According to the National Academic Advising Association (NACADA) (2006), academic advising consists of curricula, pedagogies, and student learning outcomes (SLOs) just as classroom teaching does. The Council for the Advancement of Standards in Higher Education (CAS) (2008) recommended that advising programs identify relevant and desirable development goals and SLOs that are purposeful and holistic. In addition, CAS (2008) suggested that advising provide programs and services needed to assist with the achievement of those outcomes. The advising program staff is responsible for determining the relevant outcome domains and related dimensions for students based on institutional mission.

According to Aiken-Wisniewski et al. (2010), the SLOs of the advising experience include cognitive (what students should know), behavioral (be able to do), and affective (value) outcomes as a result of participating in academic advising. Furthermore, SLOs of academic advising should be tailored to the needs of students (Martin, 2007) and enable them to reach their educational and career goals.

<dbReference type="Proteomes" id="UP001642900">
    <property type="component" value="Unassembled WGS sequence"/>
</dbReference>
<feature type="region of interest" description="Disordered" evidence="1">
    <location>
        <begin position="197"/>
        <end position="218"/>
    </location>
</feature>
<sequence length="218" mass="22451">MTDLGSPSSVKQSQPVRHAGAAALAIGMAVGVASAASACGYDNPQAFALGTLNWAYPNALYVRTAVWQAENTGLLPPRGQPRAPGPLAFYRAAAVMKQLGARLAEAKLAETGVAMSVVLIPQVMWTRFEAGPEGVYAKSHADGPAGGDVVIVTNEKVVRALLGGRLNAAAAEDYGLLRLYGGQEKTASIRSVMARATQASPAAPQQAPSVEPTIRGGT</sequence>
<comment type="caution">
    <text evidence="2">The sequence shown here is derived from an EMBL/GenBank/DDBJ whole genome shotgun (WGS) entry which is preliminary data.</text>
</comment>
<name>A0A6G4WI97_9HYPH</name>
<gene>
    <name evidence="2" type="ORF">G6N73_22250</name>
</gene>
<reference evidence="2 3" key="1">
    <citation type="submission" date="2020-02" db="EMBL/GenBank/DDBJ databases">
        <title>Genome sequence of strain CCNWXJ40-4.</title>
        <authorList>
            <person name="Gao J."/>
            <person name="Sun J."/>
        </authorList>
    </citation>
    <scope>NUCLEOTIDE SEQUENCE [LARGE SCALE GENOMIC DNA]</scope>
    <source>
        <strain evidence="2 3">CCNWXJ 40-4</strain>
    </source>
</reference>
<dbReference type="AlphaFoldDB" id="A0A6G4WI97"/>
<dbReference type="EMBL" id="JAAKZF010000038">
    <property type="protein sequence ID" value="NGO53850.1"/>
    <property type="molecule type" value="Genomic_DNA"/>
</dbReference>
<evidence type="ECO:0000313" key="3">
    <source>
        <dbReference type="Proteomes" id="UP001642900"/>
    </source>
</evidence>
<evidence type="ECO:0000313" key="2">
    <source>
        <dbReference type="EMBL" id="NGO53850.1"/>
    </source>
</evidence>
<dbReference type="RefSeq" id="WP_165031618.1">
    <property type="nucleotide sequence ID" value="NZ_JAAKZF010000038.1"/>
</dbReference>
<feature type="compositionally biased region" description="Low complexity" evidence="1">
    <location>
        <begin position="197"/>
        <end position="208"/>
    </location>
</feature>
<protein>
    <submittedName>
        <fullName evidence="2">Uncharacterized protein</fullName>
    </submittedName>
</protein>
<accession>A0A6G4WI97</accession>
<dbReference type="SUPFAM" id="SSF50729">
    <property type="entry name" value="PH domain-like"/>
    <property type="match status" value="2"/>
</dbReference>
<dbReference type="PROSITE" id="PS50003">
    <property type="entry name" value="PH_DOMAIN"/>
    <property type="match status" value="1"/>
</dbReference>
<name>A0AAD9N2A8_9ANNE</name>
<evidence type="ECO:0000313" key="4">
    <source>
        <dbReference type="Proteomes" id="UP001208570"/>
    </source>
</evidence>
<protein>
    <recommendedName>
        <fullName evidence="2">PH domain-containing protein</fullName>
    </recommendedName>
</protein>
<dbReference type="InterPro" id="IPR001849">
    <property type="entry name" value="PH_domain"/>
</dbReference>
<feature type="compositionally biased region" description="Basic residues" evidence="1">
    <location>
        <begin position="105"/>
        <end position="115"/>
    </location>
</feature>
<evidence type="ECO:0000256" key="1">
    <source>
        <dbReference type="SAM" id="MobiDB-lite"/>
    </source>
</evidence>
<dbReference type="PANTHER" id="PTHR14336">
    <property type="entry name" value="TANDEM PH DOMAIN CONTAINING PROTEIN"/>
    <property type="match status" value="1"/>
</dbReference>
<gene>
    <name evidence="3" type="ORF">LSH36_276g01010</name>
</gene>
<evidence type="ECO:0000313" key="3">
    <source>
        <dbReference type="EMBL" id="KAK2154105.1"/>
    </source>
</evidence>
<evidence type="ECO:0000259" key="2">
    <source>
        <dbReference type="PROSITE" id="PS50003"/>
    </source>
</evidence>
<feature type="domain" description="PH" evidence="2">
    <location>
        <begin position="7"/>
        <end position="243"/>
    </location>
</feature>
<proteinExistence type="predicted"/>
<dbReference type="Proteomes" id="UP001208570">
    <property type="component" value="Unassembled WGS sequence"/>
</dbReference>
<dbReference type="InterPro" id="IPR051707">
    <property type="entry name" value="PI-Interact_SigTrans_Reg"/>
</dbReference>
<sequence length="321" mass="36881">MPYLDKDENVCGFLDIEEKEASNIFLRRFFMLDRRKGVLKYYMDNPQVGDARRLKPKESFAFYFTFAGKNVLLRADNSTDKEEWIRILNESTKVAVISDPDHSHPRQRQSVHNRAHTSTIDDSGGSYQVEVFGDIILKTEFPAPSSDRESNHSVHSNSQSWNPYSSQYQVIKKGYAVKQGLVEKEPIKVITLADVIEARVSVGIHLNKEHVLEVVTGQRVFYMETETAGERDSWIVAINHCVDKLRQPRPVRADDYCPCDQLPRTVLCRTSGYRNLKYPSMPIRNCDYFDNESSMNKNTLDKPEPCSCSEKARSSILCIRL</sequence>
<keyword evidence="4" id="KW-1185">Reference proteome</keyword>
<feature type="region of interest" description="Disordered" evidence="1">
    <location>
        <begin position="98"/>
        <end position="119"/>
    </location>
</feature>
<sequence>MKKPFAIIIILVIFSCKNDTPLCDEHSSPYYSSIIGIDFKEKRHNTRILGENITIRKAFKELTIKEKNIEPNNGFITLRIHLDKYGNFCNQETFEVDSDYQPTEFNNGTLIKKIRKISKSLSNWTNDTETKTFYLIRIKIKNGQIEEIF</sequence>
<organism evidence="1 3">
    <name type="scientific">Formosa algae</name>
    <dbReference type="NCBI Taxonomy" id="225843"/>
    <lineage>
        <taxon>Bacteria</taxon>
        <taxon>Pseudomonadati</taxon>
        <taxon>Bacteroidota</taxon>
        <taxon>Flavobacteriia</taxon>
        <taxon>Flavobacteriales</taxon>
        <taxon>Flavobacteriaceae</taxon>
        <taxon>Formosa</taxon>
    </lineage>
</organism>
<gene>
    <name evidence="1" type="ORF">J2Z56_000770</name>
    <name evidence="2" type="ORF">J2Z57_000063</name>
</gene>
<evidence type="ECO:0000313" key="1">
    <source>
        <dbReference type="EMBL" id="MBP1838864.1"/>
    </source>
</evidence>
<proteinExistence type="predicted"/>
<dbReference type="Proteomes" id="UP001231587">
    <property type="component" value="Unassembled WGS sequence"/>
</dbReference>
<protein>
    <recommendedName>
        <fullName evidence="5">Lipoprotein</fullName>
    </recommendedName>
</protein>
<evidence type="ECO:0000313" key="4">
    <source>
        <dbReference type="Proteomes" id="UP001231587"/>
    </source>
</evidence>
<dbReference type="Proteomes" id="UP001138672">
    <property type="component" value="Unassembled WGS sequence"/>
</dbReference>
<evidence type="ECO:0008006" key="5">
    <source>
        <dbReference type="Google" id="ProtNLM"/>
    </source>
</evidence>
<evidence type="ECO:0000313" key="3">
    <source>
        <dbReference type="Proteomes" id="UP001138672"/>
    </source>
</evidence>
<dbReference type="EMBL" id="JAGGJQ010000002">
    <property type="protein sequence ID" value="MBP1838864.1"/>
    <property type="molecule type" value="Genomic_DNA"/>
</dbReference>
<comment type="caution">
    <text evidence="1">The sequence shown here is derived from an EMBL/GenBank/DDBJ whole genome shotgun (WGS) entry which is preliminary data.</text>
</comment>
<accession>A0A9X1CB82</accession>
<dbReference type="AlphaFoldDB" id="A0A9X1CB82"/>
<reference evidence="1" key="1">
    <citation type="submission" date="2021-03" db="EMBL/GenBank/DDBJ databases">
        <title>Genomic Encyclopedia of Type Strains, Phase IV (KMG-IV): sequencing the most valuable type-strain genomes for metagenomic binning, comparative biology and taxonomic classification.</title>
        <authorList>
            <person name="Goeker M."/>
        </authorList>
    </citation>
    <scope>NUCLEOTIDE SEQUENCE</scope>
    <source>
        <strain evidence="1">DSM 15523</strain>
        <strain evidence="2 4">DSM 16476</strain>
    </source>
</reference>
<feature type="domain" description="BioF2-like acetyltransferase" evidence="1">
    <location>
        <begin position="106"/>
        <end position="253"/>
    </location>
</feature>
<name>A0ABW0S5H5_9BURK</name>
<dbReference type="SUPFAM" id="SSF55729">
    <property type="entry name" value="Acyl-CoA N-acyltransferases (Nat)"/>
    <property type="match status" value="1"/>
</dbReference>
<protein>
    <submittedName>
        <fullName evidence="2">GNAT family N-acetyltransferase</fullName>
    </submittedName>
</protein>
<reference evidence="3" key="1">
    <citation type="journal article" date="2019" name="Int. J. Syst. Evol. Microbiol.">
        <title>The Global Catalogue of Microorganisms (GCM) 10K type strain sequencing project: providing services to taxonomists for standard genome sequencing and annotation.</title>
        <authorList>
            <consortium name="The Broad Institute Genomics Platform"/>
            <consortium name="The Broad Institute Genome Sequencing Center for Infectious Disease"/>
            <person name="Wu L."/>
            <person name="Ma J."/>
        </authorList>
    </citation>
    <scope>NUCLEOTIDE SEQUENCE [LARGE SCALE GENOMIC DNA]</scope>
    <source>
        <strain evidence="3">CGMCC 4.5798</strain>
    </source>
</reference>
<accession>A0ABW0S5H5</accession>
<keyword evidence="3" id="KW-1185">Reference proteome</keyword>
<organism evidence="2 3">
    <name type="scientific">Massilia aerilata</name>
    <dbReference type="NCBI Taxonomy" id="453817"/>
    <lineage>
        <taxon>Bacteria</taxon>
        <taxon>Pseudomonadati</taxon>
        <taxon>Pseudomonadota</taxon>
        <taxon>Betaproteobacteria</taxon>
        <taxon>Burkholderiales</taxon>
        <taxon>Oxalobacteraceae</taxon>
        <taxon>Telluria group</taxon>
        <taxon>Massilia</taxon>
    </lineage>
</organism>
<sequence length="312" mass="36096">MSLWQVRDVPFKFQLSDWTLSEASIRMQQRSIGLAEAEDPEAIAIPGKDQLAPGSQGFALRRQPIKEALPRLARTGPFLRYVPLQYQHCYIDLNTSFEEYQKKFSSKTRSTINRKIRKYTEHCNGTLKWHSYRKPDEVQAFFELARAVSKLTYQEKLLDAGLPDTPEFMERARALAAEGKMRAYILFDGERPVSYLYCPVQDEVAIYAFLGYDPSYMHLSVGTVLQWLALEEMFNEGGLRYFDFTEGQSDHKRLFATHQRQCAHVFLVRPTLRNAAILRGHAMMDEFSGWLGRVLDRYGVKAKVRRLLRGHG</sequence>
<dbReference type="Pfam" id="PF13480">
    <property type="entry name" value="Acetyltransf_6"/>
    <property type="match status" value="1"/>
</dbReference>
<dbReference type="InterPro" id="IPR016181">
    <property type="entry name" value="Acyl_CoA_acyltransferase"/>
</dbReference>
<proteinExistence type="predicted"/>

Assessment on college campuses is primarily driven by accreditation of outside organizations, consumers, public opinion, legislative pressure (e.g., Texas Gen. Laws 61, 2011), and an internal commitment to improvement (Ewell, 2009). If advising is viewed from a learning-centered paradigm that focuses on outcomes (Campbell & Nutt, 2008), assessment must be used to understand whether or not the SLOs have been achieved. CAS (2008) standards require evaluation and assessment for academic advising programs. As noted by Aiken-Wisniewski et al. (2010), assessment of academic advising supports student persistence, success, and learning. It also serves to improve advising delivery through continuous feedback (Robbins & Zarges, 2011) as the practice is reviewed and revised.